Cleveland Indians' Justin Masterson Is Masterful Again

Adam BernacchioAnalyst IIIApril 27, 2011

ANAHEIM, CA - SEPTEMBER 07:  Justin Masterson #63 of the Cleveland Indians pitches against the Los Angeles Angels of Anaheim in the first inning at Angel Stadium on September 7, 2010 in Anaheim, California.  (Photo by Jeff Gross/Getty Images)
Jeff Gross/Getty Images

I am going to have to admit I was pretty wrong about Cleveland Indians RHP Justin Masterson.

I have followed Masterson since his days in Boston and with his three-quarters delivery, I always believed he was better suited for the bullpen.

He also struggled against lefties throughout his career, which led me to believe that any team he would face would just stack the lineup with left-handed batters and Masterson wouldn’t be able to make it through the fifth.

Lefties hit .290/.370/.414 with 10 HR in 443 plate appearances last season.

But Masterson has proven me wrong and is proving he can be a solid Major League starter—a very good one at that.

Masterson improved to 5-0 last night as the Indians defeated the Kansas City Royals 9-4. Masterson allowed five hits, three runs, two walks and struck out seven in 6.2 innings of work. He has a 2.18 ERA on the season.

Masterson, a groundball pitcher, is throwing more groundballs than ever this season (62.5 percent) and out of the 20 outs he recorded last night against the Royals, just four were in the air.

He also has been absolute death on right-handed hitters throughout the season.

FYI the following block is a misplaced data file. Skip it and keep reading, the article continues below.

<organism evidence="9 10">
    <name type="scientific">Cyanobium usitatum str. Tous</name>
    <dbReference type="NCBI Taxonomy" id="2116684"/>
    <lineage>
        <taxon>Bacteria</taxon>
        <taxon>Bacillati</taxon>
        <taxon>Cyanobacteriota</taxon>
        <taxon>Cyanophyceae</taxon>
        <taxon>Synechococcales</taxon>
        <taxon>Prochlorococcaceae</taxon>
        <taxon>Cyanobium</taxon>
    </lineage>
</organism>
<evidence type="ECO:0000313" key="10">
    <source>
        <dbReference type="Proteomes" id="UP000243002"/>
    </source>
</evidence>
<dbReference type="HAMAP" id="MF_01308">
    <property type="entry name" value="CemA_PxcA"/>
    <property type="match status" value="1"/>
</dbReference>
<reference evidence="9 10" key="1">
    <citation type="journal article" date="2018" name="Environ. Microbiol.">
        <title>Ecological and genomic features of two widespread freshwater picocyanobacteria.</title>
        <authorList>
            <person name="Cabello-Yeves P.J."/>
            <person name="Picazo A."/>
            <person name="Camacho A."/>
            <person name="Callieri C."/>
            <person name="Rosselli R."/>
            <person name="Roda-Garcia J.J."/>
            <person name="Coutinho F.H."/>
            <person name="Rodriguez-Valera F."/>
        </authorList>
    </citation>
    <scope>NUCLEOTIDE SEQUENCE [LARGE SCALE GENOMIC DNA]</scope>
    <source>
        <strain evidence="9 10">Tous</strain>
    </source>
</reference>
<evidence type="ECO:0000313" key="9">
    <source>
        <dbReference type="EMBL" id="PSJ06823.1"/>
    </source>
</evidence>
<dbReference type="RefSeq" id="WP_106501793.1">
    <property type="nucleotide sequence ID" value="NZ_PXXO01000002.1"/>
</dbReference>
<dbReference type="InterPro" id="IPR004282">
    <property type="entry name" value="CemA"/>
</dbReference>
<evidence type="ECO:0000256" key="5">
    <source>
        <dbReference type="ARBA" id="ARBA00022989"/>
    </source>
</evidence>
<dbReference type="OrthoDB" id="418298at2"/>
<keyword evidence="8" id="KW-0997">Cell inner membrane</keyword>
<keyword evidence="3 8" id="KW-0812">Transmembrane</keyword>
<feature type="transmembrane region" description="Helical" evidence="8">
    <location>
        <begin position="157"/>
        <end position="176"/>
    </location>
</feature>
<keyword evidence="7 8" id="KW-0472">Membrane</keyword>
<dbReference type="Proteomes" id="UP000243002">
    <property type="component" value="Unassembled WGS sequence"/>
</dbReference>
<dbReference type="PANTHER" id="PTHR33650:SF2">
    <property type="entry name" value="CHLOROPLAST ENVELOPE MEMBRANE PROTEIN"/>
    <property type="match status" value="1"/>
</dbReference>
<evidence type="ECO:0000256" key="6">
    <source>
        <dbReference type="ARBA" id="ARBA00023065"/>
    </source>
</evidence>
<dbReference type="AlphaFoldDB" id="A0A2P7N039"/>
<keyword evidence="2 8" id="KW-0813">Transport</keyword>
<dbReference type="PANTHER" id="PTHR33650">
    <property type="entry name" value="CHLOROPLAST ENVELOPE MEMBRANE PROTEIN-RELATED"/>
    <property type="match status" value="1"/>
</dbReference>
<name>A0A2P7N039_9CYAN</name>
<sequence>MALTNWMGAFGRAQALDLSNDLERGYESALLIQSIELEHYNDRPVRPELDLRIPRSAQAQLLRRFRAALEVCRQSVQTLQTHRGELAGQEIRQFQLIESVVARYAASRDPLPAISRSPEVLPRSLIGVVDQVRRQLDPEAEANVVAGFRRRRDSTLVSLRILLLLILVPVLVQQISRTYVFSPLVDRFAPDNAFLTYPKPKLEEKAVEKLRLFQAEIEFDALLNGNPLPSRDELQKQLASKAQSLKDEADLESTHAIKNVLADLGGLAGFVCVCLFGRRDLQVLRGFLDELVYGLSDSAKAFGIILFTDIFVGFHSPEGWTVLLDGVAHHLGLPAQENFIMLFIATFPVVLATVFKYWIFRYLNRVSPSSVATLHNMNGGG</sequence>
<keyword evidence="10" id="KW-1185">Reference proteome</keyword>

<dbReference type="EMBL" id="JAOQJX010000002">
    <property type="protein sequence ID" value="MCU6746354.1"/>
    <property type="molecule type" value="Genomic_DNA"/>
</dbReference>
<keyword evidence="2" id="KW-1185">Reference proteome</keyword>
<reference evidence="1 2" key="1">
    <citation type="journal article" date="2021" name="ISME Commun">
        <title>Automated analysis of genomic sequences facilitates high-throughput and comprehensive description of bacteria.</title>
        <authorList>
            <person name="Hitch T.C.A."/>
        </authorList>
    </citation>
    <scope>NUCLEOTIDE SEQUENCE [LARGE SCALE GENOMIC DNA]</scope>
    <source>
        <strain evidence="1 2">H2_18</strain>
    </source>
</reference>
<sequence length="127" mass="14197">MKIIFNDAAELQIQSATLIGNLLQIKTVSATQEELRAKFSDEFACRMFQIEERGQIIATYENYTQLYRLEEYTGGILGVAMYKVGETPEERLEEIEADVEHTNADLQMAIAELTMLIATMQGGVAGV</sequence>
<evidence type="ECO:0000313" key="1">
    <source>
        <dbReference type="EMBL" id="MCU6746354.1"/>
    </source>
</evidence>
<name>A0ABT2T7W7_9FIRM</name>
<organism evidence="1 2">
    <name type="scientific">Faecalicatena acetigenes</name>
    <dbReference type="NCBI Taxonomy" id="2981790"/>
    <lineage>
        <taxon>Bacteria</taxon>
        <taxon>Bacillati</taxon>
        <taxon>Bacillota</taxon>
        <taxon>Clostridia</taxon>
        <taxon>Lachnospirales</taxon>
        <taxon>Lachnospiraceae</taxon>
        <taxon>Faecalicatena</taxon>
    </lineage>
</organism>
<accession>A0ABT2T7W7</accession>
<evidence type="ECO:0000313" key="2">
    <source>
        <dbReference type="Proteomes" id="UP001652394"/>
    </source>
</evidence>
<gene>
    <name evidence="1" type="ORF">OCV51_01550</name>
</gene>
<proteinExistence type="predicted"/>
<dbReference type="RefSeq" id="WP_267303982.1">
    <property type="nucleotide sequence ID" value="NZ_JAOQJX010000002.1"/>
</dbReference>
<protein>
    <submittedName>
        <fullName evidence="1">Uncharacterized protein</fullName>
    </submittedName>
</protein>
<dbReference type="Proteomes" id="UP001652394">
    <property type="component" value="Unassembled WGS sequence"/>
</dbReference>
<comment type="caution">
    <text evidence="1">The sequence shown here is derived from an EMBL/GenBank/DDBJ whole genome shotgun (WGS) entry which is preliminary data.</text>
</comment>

Right-handed batters are hitting just .138 against Masterson and have just one extra-base hit in 63 plate appearances in 2011.

To quote Harry Doyle, “One hit? One freakin' hit?”

And if you take a look at the end result of right-handed batter ABs against Masterson, 87.3 percent of those ABs have either ended in a groundball or an infield flyball.

That’s doing damage.

Now, there are a couple of things to watch for as the season continues for Masterson.

First, his left-on-base percentage is going to be hard to sustain throughout the season. Right now, it’s at 82.5 percent. The MLB average is around 70 percent, so expect some of those runners stranded on second and third to score at some point.

Second, while he has improved somewhat against left-handed batters, Masterson hasn’t “mastered” them quite yet. He is striking out 7.4 lefties per nine, which is up from last season, but lefties are still hitting .286 against him in 2011.

The optimist out there will look at the .340 BABIP lefties have against Masterson in 2011 and say that will eventually even out.

We don’t know how Masterson will fare in the future. But right now, he is one of the better starters in the American League.

That’s something I never thought he would be.


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